Bitcoin's Taproot upgrade: Why it's a ‘game changer’ for the cryptocurrency
The Taproot upgrade on Bitcoin, the latest version to go live this week, is being considered an immensely important one in the life-cycle of the cryptocurrency, and certainly the most significant in four years – ever since it received the ‘SegWit’ or ‘Segregated Witness’ update back in 2017 (that effectively increased the number of transactions that could fit into a blockchain by pulling data on signatures from bitcoin transactions). As the crypto-reality takes hold of our markets, it is important to understand why the Taproot upgrade for Bitcoin – the world's first and most popular cryptocurrency – is being held with such significance in the world.
What is the Taproot upgrade for Bitcoin?
The Taproot upgrade consists of three separate upgrade proposals. However, at its core, the upgrade introduces a new digital signature scheme called “Schnorr” that will help Bitcoin transactions become more efficient and more private. Schnorr can also be leveraged to let Bitcoin users execute more complex smart contracts.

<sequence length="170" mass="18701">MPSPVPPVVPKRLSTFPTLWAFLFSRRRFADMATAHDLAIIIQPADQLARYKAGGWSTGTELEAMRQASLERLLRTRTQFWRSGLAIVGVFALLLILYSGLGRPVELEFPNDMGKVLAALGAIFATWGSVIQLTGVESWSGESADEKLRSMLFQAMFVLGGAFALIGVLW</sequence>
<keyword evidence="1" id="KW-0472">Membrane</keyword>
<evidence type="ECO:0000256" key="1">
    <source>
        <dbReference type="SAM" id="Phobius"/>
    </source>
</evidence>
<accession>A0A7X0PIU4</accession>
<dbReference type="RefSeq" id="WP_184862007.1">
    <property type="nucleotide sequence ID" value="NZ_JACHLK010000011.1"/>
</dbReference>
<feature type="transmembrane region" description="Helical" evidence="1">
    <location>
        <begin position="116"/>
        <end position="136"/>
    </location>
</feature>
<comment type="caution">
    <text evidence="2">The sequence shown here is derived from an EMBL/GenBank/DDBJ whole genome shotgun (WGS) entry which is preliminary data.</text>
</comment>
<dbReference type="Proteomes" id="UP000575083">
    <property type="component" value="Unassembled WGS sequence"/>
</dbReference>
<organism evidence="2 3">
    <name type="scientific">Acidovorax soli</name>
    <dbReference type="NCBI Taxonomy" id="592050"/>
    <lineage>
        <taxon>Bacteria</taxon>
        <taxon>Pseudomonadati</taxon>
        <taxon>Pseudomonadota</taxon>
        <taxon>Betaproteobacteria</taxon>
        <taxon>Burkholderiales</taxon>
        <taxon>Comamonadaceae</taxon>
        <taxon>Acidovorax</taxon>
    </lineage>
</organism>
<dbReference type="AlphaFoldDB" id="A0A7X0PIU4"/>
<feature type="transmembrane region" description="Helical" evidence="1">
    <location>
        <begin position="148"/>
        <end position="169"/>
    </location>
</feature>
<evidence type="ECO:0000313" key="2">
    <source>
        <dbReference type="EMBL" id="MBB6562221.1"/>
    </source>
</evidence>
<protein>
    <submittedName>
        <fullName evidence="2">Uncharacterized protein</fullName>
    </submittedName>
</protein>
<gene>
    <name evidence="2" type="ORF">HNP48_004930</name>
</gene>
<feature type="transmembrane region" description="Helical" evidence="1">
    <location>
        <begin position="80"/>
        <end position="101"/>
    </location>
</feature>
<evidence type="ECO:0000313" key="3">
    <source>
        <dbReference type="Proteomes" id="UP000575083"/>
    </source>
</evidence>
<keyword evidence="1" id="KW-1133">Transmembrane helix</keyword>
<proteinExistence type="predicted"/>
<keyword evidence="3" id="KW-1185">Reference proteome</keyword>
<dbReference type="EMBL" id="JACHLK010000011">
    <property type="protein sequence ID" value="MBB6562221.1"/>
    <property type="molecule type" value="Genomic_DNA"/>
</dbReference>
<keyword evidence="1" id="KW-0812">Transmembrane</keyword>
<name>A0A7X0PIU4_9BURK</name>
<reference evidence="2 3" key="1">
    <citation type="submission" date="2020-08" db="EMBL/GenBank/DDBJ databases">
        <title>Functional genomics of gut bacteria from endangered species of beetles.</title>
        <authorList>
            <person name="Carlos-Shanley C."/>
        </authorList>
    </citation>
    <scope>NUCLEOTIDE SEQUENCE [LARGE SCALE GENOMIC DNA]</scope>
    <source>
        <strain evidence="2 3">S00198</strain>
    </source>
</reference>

Smart contracts are self-executing transactions whose results depend on pre-programmed inputs.
Why is the Taproot upgrade important for Bitcoin?
Bitcoin's Taproot upgrade is a major one that will enable the blockchain of the cryptocurrency to execute more complex transactions, potentially widening the virtual currency's use cases and making it a little more competitive with Ethereum for processing smart contracts.
According to cryptocurrency experts, Bitcoin will now have potentially broader applications, and that more flexible transaction types and lower costs are likely to support more development of DeFi (decentralised finance) and NFTs (non-fungible tokens) on Bitcoin.
How will Bitcoin profit from the Taproot upgrade?
With the new Taproot upgrade, the Bitcoin network will now be able to process more smart contracts, not unlike what Ethereum does. This is especially important since Bitcoin has historically not been able to process many smart contracts compared to what its competitor Ethereum does. With Taproot, the gap has narrowed and transactions, in general, have also become more data-efficient, optimising block capacity, and leading to lower transaction fees.
(With inputs from Reuters)